Predicting and preventing adverse neurologic outcomes with cardiac surgery.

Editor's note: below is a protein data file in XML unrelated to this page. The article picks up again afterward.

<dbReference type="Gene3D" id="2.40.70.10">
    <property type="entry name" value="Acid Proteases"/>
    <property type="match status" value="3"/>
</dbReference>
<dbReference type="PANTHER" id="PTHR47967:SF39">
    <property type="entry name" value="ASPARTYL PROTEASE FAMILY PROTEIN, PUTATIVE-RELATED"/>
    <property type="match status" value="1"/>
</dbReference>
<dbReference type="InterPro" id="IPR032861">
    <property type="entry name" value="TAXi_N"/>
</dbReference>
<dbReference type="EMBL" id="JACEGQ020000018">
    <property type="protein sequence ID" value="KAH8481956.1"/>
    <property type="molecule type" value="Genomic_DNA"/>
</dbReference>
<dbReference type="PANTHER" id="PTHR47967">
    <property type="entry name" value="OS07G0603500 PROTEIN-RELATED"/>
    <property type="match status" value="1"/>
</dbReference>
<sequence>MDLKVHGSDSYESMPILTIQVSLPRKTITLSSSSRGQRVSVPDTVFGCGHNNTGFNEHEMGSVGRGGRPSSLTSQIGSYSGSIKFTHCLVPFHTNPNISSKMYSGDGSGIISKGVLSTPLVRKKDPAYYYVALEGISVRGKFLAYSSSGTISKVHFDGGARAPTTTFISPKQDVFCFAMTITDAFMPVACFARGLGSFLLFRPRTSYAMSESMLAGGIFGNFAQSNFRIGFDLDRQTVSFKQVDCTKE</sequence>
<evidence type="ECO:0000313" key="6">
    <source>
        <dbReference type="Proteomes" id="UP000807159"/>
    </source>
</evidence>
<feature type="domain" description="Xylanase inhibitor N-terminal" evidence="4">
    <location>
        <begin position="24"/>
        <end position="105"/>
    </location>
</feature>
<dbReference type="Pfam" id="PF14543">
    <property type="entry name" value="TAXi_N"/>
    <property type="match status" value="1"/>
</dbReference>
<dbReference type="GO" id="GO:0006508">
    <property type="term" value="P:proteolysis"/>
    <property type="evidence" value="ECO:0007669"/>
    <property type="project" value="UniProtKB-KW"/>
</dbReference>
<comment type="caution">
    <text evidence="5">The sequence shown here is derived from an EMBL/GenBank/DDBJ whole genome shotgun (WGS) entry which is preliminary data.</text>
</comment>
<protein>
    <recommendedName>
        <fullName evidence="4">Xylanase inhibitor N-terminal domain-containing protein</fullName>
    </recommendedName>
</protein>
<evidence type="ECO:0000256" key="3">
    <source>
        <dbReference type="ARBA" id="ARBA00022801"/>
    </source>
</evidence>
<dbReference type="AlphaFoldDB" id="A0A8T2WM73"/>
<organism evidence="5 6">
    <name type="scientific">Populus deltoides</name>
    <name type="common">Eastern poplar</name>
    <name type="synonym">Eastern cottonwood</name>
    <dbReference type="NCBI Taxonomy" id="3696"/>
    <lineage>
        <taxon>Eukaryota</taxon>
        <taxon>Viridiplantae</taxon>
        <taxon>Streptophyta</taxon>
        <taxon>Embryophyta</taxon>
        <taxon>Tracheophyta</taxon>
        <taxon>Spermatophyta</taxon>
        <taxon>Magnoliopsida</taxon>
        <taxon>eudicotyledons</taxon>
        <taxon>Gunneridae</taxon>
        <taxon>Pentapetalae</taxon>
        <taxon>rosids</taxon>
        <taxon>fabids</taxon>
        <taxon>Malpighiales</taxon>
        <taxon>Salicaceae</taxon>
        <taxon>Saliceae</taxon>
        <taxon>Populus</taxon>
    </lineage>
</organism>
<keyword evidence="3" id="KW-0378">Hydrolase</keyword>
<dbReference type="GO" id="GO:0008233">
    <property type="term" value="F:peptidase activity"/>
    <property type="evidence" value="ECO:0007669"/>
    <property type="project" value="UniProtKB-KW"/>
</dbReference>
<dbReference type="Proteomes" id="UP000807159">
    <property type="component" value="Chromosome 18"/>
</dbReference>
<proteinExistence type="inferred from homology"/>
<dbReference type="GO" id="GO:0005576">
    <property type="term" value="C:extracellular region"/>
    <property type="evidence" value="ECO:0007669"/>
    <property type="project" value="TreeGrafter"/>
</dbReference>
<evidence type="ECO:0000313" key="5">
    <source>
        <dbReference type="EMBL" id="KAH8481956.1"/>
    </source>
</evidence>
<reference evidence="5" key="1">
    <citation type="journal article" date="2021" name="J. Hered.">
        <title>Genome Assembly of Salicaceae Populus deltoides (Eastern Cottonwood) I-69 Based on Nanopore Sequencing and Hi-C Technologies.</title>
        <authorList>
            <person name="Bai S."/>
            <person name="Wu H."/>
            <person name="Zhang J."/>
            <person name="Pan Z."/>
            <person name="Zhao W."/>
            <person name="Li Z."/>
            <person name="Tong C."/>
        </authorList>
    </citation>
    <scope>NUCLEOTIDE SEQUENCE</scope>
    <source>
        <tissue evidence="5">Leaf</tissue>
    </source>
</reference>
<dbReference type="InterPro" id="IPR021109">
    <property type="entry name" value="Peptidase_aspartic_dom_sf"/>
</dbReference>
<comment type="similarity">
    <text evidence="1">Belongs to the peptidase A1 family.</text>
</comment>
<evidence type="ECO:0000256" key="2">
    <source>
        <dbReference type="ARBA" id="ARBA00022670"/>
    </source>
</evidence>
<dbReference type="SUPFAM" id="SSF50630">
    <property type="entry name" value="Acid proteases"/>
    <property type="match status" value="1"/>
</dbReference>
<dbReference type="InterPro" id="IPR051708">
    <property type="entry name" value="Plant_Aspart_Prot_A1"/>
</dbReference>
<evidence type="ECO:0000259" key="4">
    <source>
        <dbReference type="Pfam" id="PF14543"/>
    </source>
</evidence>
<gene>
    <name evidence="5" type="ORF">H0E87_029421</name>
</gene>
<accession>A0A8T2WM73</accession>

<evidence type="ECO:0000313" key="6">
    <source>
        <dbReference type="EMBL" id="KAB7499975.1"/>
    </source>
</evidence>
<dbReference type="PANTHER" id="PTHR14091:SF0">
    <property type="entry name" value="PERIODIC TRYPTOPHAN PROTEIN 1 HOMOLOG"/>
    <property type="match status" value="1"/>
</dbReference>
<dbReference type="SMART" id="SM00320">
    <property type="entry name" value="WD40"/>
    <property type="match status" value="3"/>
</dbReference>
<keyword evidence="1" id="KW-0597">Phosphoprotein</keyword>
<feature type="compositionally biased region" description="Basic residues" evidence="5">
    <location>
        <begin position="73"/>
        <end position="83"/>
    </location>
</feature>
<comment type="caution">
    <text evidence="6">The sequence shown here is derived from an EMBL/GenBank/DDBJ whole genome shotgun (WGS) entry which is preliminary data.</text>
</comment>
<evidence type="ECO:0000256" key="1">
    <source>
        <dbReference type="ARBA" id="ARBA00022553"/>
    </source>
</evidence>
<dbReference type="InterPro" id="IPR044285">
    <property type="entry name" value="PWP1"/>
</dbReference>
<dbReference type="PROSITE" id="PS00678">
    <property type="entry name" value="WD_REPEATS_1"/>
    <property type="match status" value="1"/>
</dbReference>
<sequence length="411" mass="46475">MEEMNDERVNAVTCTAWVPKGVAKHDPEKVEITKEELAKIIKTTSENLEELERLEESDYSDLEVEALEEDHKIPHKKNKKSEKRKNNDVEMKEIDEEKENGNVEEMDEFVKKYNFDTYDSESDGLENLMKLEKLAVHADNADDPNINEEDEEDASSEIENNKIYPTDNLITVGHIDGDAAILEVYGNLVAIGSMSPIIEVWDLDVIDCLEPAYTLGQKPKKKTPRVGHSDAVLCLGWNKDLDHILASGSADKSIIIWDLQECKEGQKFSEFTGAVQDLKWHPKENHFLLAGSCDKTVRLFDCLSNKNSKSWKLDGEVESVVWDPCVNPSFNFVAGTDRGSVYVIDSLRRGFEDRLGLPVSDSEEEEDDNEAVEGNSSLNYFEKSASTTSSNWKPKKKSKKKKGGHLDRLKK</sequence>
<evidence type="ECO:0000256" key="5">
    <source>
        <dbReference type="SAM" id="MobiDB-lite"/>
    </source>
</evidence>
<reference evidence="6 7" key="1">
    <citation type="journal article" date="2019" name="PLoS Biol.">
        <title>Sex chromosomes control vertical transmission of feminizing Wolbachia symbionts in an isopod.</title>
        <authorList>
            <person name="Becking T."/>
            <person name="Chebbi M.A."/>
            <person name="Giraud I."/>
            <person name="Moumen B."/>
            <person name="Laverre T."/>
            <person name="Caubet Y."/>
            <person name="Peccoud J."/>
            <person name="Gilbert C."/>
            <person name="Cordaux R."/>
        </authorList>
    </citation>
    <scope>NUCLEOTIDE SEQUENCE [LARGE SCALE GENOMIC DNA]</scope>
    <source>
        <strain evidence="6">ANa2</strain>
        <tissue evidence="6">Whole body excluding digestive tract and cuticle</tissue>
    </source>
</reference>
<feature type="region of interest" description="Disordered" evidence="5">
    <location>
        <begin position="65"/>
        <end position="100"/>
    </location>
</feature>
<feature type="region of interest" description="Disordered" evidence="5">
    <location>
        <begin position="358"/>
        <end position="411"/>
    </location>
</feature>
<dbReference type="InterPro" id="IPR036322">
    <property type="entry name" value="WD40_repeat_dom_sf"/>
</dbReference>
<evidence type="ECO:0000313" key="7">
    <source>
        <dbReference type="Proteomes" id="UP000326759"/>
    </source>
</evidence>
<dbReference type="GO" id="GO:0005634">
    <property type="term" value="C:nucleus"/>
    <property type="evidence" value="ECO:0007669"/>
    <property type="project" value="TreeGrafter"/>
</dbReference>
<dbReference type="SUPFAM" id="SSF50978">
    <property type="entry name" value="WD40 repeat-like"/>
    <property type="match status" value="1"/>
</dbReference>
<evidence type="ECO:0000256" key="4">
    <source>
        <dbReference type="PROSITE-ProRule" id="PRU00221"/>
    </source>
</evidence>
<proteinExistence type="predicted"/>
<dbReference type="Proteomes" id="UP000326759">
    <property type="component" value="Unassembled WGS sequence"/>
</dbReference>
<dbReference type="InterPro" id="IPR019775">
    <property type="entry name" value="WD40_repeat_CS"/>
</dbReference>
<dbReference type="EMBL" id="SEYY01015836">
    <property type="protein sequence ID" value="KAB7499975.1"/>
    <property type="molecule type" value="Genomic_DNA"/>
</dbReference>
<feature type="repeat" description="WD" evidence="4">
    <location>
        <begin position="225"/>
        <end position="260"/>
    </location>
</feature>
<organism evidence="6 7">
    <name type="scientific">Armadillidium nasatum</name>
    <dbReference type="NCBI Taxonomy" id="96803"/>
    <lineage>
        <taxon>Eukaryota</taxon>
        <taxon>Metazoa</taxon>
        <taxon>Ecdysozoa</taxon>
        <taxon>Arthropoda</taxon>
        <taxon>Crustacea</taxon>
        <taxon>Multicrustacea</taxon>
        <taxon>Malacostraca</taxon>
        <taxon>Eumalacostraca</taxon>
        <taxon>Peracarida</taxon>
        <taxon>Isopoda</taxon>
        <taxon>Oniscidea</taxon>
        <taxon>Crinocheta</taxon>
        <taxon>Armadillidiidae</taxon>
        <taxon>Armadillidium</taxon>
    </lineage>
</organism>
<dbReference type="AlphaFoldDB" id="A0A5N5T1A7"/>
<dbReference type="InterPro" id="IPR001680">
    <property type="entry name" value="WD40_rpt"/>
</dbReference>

Adverse neurologic outcomes after cardiac surgery can have devastating consequences, among them increased mortality risk and, among survivors, loss of independence and a diminished quality of life. They also represent a burden on the health-care system, requiring prolonged hospitalizations and additional aftercare and, therefore, greater costs. Adverse outcomes are classified by their severity. Frank stroke is the most serious. This complication is associated with patient age; however, the presence of significant ascending aortic disease represents the greatest hazard. Multivariable analysis also indicates that prior neurologic events, diabetes, chronic obstructive pulmonary disease, preoperative status, and diffuse vascular disease are predictive. The second type of adverse cerebral outcome includes neurocognitive abnormalities such as memory loss and diminished emotional health. The strongest predictors of these abnormalities are hypertension and a history of alcohol use, as well as age. These predictive factors have been incorporated into the Multicenter Study of Perioperative Ischemia stroke-risk index, which clinicians can use to better assess the risk of adverse neurologic events. Clinical research examining the relationship between the predictive variables for neurologic adverse events and cerebral blood flow has suggested some surgical strategies for minimizing risk, such as limiting manipulation of the ascending aorta. The benefits of strategies such as using low or high mean arterial pressures and manipulating pump flow remain unclear. Off-pump coronary bypass surgery has been proposed as a means of reducing neurologic risk, but its effectiveness is unproved in this area. One pharmacologic strategy, the administration of aprotinin, has been shown to reduce the incidence of stroke in high-risk patients.
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